• Oct 18th 2009 at 6:25PM
  • 14
No one is allowed to escape the grinding maw of Detroit's woes -- not even Detroit Piston extraordinaire and hometown mayor Dave Bing. The mayor owns an automotive supplier called The Bing Group that provides stamped parts for carmakers. The recession has put the company on such slippery footing that it told GM it couldn't provide any more parts, and it's looking to sell itself.
As part of assuming the position of mayor, Bing stepped away from the day-to-day operations of the company by creating a blind trust. Or at least, he was supposed to -- Bing remains the registered agent for the company, and that makes him the first person the state would go to for information on the firm, which suggests that he should know something about how its currently run.

Regardless, Bing is still considering whether to sell and will decide early next year. GM has told the company that as a condition of GM's bankruptcy its suppliers are compelled to keep sending parts even if GM didn't pay them, but that didn't appear to take into account the supplier nearly going bankrupt without that money. In the interim, GM is moving toward paying its suppliers on a weekly basis, which should help The Bing Group (and others). Yet in spite of the talked-about economic rebound, Detroit still hurts.

[Source: Detroit News | Image Credit: Dave Hogg via CC2.0]

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    • 1 Second Ago
      • 5 Years Ago
      It puzzles me why the Big 3 continue staying in detroit. Ford and GM are always welcome to move their HQ to the automotive capital of the world "Shanghai"
      • 5 Years Ago
      Detroit automotive industry suffered (and suffers) from "Bigger is Better" mentality. Would love to see it one day to its former glory. It would mean the automotive industry globally would be healthy once again. But the odds are slim.

      Now bring in the BRICs.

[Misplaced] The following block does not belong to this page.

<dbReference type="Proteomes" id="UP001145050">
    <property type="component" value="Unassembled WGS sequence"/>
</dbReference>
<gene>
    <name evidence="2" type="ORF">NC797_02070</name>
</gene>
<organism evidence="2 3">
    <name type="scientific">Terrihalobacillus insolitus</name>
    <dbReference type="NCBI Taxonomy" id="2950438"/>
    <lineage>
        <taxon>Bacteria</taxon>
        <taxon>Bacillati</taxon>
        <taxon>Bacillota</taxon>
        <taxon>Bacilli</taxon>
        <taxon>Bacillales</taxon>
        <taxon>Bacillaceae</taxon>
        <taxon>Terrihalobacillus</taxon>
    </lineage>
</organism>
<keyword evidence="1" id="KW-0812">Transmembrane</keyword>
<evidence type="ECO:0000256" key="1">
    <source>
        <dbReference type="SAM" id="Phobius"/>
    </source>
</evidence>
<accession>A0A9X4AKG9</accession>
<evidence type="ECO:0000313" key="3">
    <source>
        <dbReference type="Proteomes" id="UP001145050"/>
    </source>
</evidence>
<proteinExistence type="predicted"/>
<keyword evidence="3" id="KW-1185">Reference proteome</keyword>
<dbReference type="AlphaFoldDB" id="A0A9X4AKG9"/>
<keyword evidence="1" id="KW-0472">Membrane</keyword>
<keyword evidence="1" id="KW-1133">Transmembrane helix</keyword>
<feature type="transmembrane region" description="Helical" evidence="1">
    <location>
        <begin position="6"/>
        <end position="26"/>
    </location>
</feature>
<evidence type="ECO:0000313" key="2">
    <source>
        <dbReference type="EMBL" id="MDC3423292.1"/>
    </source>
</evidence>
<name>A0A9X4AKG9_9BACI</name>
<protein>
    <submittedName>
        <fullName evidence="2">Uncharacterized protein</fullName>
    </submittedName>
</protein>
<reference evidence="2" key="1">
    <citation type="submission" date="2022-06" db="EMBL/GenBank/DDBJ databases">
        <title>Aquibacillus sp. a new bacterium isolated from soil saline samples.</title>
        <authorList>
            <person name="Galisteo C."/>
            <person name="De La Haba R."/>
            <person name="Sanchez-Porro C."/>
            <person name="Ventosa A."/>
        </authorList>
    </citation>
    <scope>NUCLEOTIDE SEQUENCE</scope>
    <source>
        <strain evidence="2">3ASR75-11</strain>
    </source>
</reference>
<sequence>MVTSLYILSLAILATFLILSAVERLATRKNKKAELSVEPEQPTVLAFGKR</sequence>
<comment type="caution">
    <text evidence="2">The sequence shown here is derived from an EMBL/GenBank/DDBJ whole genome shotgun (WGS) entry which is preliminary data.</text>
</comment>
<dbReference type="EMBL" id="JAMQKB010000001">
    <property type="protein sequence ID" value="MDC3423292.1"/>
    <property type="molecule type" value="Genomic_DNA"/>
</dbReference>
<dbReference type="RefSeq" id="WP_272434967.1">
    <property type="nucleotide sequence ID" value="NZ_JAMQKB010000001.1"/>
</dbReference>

• 5 Years Ago
      He probably should have Googled it.
      • 5 Years Ago
      The collapse of Detroit occurred when the auto companies moved to the suburbs many years ago.

      The collapse of the auto companies occurred because they pandered to stockholders eager for inflated earnings on a quarterly basis. This is operating without a vision to the future.

      More profits should have returned to R&D and to retool factories. Big 3 engineers would have developed wonderful innovations (even a fuel-efficient SUV?) that could have kept American auto companies #1 worldwide.
      • 5 Years Ago

      "GM has told the company that as a condition of GM's bankruptcy its suppliers are compelled to keep sending parts even if GM didn't pay them,"

      That makes no damn sense.
        • 5 Years Ago
        My thoughts exactly.

        How can GM say we want protection from all the people we owe money to, and then demand those same companies that have just been stiffed to continue to send product?

        • 5 Years Ago
        Smegley, Rush would be proud.
        • 5 Years Ago
        Patrick, that kind of crap only makes sense to the government. Just wait till they tell the doctors that they have to continue to provide health services even if Uncle Sam doesn't pay them (much).

        It's called slavery, and when the government is involved, that is what we get. Just another reason I refuse to buy any GM or Chrysler product, even if they have some I find interesting. This behavior on behalf of government must be forced into failure asap.
      • 5 Years Ago
      Will the city of Detroit still exist five years from now?
        • 5 Years Ago
        Detroit will still exist down the road.
        As a resident of Michigan and someone who has lived all over the world, it is a shame how Detroit and Michigan are wasted.
        I own several properties around the state including one on a golf course and Michigan's golf courses are some of the best I have ever seen.
        In addition to Charlevoix and Petoskey, the state has water on 3 sides which is rare and beautiful and even though the winter's suck, they are not terrible and the summers are nice.

        What is holding Detroit back is the government, especially the City Council in Detroit.
        If they could get rid of all of those guys and get real good people in there, they could really make something of the place.

        Another thing that really hurt Detroit is the lack of proper public transportation. If they could get good bus lines and trains etc, that would really help in bringing corporations and talented individuals to the area.

        I myself considered moving but now I am looking at a bigger house in Rochester Hills. The house prices are just so cheap now for what you get it is ridiculous. With the money I save, I could take off every month and go somewhere else for a trip or vacation.
        • 5 Years Ago
        "Another thing that really hurt Detroit is the lack of proper public transportation."

        Do you think the Detroit 3 lobby may have something to do with that?
        • 5 Years Ago
        Detroit and Michigan will prosper again hopefully, people keep forgetting that the Midwest's most valuable asset is water.
        • 5 Years Ago
        Yes....it is just as viable as Flint, MI.
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